• A list of food or drug allergies
  • Names and contact information of friends and family members to call in case of an emergency
  • Insurance information (policy number, member name)

Air Travel

  • Traveling in airports requires plenty of focus and attention. At times, the level of activity can be distracting, overwhelming or difficult to understand for someone with dementia. If you are traveling by plane, keep the following in mind:
    • Avoid scheduling flights that require tight connections. Ask about airport escort services that can help you get from place to place.
    • Inform the airline and airport medical service department ahead of time of your needs to make sure they can help you. Most airlines will work with you to accommodate special needs.
    • If appropriate, tell airport employees, screeners and in-flight crew members that you are traveling with someone who has dementia.
    • Even if walking is not difficult, consider requesting a wheelchair so that an airport employee is assigned to help you get from place to place.
    • Allow for extra time.

Special Considerations During COVID-19

During COVID-19, some states and travel modes have special travel precautions in place to accommodate for the pandemic. This may mean proof of vaccination; safety protocols may have been added and must be adhered. It is important to check with state and travel agencies to make sure you have the latest information.

Help is available

For more tips and information regarding travel with a person living with dementia, visit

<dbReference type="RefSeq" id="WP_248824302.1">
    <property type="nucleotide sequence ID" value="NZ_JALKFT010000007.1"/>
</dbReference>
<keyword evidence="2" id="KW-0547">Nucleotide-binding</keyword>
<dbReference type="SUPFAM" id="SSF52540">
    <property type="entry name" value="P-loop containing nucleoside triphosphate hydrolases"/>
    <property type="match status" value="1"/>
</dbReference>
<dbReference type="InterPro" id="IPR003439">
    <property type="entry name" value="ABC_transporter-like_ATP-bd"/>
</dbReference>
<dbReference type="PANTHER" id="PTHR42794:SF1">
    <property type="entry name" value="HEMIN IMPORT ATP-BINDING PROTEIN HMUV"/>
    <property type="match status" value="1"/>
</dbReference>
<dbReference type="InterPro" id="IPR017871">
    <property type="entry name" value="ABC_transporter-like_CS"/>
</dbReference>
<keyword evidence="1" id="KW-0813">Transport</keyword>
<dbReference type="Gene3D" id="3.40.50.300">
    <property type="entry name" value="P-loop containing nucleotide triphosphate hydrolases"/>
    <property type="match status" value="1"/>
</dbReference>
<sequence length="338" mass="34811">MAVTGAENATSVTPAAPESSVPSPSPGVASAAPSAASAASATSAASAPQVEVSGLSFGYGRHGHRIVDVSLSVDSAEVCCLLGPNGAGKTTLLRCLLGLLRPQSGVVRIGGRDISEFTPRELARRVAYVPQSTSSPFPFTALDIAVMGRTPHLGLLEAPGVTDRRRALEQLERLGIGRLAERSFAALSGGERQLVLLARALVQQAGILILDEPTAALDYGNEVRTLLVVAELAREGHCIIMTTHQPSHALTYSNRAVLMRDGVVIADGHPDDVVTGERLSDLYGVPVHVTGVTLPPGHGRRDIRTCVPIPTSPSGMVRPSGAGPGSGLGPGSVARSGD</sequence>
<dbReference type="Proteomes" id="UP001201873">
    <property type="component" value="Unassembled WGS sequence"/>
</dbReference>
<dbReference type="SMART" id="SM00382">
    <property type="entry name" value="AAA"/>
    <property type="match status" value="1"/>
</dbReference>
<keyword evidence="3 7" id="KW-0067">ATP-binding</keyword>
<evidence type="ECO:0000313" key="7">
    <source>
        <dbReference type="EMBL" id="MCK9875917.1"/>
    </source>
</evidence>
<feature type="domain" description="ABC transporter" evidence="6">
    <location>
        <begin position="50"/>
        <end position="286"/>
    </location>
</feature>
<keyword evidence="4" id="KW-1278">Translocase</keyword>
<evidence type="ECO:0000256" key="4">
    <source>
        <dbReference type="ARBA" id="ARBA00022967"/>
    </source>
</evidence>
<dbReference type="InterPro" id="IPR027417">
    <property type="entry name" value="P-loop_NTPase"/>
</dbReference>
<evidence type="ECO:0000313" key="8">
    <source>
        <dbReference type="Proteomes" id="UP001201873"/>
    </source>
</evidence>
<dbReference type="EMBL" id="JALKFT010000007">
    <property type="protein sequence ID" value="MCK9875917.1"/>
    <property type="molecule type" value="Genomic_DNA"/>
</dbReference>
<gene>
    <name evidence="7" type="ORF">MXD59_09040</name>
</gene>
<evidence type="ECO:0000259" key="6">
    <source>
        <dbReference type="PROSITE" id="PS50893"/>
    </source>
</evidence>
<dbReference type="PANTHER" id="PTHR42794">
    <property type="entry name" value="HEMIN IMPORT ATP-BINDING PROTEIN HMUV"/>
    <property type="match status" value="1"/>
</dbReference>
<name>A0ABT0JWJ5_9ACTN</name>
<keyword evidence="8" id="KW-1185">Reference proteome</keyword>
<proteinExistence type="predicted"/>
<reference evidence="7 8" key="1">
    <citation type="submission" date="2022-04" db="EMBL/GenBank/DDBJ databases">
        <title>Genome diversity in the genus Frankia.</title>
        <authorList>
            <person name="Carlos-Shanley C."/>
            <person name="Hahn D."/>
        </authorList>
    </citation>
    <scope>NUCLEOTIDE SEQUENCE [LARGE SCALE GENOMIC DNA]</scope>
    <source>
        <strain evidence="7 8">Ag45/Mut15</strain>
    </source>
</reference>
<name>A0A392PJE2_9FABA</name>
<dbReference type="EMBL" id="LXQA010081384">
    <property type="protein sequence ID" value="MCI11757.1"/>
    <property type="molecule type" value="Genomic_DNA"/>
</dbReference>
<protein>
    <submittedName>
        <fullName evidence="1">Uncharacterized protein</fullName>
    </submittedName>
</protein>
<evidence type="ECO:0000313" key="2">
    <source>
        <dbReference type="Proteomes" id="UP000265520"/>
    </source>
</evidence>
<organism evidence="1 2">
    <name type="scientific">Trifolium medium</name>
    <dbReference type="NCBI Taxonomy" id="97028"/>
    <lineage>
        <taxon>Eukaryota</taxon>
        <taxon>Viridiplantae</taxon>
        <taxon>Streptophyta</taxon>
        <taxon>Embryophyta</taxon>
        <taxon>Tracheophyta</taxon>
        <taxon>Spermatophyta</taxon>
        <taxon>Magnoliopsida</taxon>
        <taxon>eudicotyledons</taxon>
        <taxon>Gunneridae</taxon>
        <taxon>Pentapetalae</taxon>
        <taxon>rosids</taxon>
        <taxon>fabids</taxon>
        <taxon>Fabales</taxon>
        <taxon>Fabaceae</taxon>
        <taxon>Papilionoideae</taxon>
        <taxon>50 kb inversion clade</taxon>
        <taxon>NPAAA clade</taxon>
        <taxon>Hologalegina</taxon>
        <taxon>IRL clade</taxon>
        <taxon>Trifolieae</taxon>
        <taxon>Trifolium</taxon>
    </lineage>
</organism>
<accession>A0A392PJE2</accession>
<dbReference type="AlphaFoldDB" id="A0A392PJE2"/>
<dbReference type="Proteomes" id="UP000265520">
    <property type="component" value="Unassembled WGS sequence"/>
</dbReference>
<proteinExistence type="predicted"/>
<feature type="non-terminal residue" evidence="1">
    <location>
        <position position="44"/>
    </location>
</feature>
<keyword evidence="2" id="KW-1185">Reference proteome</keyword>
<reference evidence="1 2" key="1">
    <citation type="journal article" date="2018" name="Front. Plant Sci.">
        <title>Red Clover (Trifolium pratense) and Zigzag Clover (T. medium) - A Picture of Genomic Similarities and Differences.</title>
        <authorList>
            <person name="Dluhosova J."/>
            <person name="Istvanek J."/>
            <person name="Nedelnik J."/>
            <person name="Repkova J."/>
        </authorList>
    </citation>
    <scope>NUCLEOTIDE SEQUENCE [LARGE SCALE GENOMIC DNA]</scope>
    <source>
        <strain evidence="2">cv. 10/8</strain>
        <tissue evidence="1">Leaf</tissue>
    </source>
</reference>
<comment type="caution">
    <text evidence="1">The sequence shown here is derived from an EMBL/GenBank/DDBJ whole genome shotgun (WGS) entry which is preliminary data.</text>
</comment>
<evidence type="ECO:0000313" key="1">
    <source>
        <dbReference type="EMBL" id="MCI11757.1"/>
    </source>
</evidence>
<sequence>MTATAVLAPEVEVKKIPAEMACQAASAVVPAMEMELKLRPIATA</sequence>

The holiday season is often a time when families come together. It may also be a time that extended family members notice cognitive changes in a loved one they don’t see regularly. For those who see concerning changes in a loved one, the Alzheimer’s Association 24/7 Helpline — 800.272.3900 — remains a vital resource for individuals and families who have concerns about cognitive changes affecting someone they know.

Additional Facts and Figures: (

  • Alzheimer’s disease is the sixth-leading cause of death in the United States.
  • More than six million Americans are living with the disease, including 180,000 North Carolina residents — a number estimated to grow to as many as 210,000 by year 2025.
  • More than 11 million family and friends, including 358,000 in North Carolina, provide unpaid care to people with Alzheimer’s or other dementias in the United States.
  • One in three seniors dies with Alzheimer’s or another form of dementia.

About the Alzheimer’s Association:
The Alzheimer’s Association leads the way to end Alzheimer’s and all other dementia — by accelerating global research, driving risk reduction and early detection, and maximizing quality care and support. Our vision is a world without Alzheimer’s and all other dementia®.

About the Alzheimer’s Association – Eastern North Carolina Chapter:

The Eastern North Carolina Chapter provides patient and family services, information and referral, education, and advocacy in 51 eastern North Carolina counties. It offers opportunities to get involved and to make a difference, in addition to a variety of services including: a 24/7 Helpline, support groups, educational programs, and MedicAlert®. For more information about Alzheimer’s disease, or the Alzheimer’s Association – Eastern North Carolina Chapter, visit or call 800-272-3900. For the latest news and updates, follow us on Facebook, Twitter and Instagram.

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Christine John-Fuller, Alzheimer’s Association
980-498-7737 (office)/704-604-9639 (cell)